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Saying 'I love you' on Valentine’s Day: One dozen ways

Do gentlemen prefer blondes?

In the 1950s, Marilyn Monroe was considered the quintessential "blonde bombshell". In the past half century, things have changed.

Just last month, English researchers from the University of Westminster sent the same woman to three different nightclubs. One night she was a brunette, the next night she was a blonde and on the third night, she dyed her hair red. Each night, researchers recorded how many men approached her and how they rated photographs of her.

The study found that although as a blonde, she received more offers to dance, as a brunette, she was rated higher for perceived attractiveness and intelligence. The researchers believe the evidence showed that men’s preference was swayed more by style than biology.

Do women prefer tall men?

Studies have shown that most women do prefer men who are taller than average.

However, petite women are often more attractive to some men. Certain studies have indicated that a prominent brow, a strong jaw and a square chin are perceived as highly desirable by women, whereas a more feminine, look is preferred by those seeking a long-term partner rather than a fling.

Do opposites attract?

Well, not always.

How many times have you heard your grandmother say, “There’s a lid for every pot?”

The suggestion that love often strikes those who least expect it from opposite ends of the spectrum who may not always fit together, may not always work, according to researchers at Cornell University who surveyed a thousand volunteers.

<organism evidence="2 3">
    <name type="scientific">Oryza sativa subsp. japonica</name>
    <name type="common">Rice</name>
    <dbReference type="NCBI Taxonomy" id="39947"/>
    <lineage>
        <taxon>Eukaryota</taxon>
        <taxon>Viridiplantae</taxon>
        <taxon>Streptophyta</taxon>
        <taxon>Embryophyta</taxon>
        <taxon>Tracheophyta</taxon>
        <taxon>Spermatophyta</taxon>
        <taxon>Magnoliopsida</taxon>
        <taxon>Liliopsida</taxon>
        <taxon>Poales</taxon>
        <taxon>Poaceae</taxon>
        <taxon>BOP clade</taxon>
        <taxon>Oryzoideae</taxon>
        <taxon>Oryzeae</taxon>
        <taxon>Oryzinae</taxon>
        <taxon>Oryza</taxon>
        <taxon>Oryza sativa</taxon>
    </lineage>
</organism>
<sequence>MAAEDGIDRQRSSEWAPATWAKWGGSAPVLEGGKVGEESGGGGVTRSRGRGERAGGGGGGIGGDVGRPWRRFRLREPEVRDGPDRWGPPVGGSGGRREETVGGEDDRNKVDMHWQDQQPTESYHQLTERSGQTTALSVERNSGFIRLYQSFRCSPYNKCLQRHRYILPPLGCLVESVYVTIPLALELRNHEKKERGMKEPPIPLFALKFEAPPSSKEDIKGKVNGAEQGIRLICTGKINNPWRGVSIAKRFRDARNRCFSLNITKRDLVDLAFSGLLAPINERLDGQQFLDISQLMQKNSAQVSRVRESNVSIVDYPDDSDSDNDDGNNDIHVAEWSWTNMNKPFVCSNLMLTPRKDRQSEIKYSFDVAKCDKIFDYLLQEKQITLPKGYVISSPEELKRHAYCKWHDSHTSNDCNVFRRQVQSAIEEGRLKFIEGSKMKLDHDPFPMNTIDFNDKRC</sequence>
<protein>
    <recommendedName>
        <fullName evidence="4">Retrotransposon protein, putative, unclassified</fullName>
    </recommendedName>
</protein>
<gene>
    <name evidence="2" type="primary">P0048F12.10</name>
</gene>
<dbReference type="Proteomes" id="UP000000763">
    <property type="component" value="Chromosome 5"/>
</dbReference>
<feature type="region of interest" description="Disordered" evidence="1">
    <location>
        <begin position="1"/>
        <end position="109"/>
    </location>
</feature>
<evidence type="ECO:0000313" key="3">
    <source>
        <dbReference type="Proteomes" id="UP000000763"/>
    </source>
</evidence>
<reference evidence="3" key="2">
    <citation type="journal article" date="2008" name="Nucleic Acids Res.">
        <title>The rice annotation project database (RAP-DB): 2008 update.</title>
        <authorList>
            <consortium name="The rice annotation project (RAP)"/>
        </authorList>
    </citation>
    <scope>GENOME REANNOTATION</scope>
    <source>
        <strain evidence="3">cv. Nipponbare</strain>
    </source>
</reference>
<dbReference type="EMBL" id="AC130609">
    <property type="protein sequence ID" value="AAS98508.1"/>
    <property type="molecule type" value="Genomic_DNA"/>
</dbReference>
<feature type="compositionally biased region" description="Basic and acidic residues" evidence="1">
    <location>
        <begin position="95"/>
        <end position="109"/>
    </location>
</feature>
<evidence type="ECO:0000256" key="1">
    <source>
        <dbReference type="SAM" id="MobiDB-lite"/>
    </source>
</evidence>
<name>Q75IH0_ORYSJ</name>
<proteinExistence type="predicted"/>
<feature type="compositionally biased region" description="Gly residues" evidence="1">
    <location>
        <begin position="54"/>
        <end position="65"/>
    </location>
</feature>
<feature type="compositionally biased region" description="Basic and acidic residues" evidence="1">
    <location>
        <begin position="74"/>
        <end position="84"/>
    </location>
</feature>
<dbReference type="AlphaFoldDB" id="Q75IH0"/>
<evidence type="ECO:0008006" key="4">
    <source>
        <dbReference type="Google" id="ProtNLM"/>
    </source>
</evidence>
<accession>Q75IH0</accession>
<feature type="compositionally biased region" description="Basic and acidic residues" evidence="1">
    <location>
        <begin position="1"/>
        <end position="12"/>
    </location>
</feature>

The research found the volunteers looked for potential mates who are what they described as “in their league”, and of equal intelligence, looks and status.

“We are attracted to people who like us,” says Dr. Robin Gilmour, a social psychologist at Lancaster University in the United Kingdom. "And that usually means people who are like us.”

When it comes to love, is really just hormones?

Scientists say love comes in three stages: the initial flurry of lust and desire, followed by a deeper bond of attraction, and then finally the warmth of attachment and contentment.

All three stages, say researchers are closely determined by our hormones, testosterone and estrogen. The deepening bond of attraction is commonly linked to rising levels of serotonin, dopamine and norepinephrine, all of which make us feel calm and reduce anxiety.

Oxytocin is commonly referred to as the "love hormone" or “cuddle hormone”, and another called vasopressin, appear to have the effect of increasing trust and bonding.



 

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